(Plus, if I keep responding I will certainly seem like an obstinate troll!! Which is something we obstinate trolls try hard to hide! grin!)

Jim Gomes said:

January 26, 2011 3:13:PM

Calculating compensation is extremely easy.  You get paid exactly equal to the amount you are willing to accept.  Don't whine about it.

human mathematics said:

January 27, 2011 8:29:AM

I agree with all the myths you pointed out. But - isn't $125k enough for any person to live on? If they're going to be lazy on measuring productivity and pay you only the minimum to retain you, you can retaliate by getting the bare minimum done to not get fired in as quick a time as possible, and then heading off to the golf course.

Martin said:

January 27, 2011 4:06:PM

A sweet article.

But more emphasis should be put on the word 'quality' instead of productivity. You do not define productivity, but what a average coder imagines under productivity is plain number of lines written. Writing more difficult parts of systems, taking part in technical and architecture desicions instead of just copy pasting and writing well thought before code and proper testing is something very different. Also communication skills, and I do not mean those as being patient with customer, but inter developer communication is even harder to measure as a value as it is also about making other guys' lifes easier and enhancing productivity of your hole team or even the company, not just yourself.

I believe a good developer may often be recognized by solely him being able to think in these terms.

James Birchall said:

January 28, 2011 1:28:PM

From a business perspective, productivity is pretty easy to define:  profit / people / time

If the 10x programmer is, directly and individually, adding to the bottom line then it's easy to compensate them for their work.  Contractors and many software entrepreneurs get paid this way.  Most programmers, however, don't work alone and aren't competent enough at the other parts of the profit equation (logistics, sales, marketing, accounting, etc...) to make a go of it.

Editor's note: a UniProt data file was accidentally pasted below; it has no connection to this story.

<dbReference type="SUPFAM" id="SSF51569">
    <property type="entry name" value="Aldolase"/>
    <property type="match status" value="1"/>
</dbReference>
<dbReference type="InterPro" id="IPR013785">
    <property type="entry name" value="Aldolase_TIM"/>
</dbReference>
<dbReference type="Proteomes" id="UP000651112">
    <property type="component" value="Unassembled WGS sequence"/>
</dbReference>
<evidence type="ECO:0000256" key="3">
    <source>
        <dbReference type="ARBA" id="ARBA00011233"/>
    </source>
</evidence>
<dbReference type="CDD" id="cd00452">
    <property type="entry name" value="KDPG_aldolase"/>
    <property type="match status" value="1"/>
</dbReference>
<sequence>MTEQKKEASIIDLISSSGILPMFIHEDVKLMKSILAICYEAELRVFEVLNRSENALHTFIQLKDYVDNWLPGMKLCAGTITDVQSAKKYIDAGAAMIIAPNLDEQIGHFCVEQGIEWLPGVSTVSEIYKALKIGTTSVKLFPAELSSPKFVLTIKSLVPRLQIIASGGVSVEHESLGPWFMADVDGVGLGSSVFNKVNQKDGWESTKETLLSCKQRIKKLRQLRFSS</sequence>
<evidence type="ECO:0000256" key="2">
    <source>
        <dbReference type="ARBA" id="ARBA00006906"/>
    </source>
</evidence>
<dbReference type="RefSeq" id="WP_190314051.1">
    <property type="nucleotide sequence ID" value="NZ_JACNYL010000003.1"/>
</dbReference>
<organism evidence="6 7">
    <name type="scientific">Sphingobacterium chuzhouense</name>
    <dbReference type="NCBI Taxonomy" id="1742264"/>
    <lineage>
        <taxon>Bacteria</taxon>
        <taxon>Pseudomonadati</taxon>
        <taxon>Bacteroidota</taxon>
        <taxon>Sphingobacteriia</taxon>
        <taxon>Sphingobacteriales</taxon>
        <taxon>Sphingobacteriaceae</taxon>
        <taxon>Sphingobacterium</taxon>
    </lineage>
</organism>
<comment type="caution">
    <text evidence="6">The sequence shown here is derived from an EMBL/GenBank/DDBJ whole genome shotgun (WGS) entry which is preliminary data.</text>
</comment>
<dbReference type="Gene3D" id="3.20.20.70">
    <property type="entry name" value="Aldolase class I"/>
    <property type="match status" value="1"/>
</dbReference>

If you work in an area where you can see the contribution (like sales), productivity is easy to measure and compensate (commission).  In a support area (like Logistics or Accounting) or a team area (like R&D), it's harder to see what's due to individual effects vs. collective effects (like the documentation + coder pairing described above).  In the latter case, you compensate the whole team with a share of the profit (profit sharing) so that people are encouraged to work together rather then at odds with each other.  Many software companies do this, though there's probably room for more individual reward (royalties from successful projects for instance).

As for measuring team productivity, they've got a metric in Hockey (yes, I'm Canadian) known as the plus/minus which measures the number of goals scored on the opposing team when the player is on the ice minus the goals scored on the player's own team during the same time period.  It's not unheard of for a star player to have a negative indicator for the team.  It's surprisingly accurate at capturing the mythical multipliers that affect team performance vs. individual performance.  

Hope this helps.

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Steve McConnell

Steve McConnell is CEO and Chief Software Engineer at Construx Software where he consults to a broad range of industries, teaches seminars, and oversees Construx’s software development practices. In 1998, readers of Software Development magazine named Steve one of the three most influential people in the software industry along with Bill Gates and Linus Torvalds.

Steve is the author of Software Estimation: Demystifying the Black Art (2006), Code Complete (1993, 2004), Rapid Development (1996), Software Project Survival Guide (1998), and Professional Software Development (2004). His books twice won Software Development magazine's Jolt Excellence award for outstanding software development book of the year.

Steve has served as Editor in Chief of IEEE Software magazine, on the Panel of Experts of the SWEBOK project, and as Chair of the IEEE Computer Society’s Professional Practices Committee.

Steve received a Bachelor’s degree from Whitman College, graduating Magna Cum Laud, Phi Beta Kappa, and earned a Master’s degree in software engineering from Seattle University.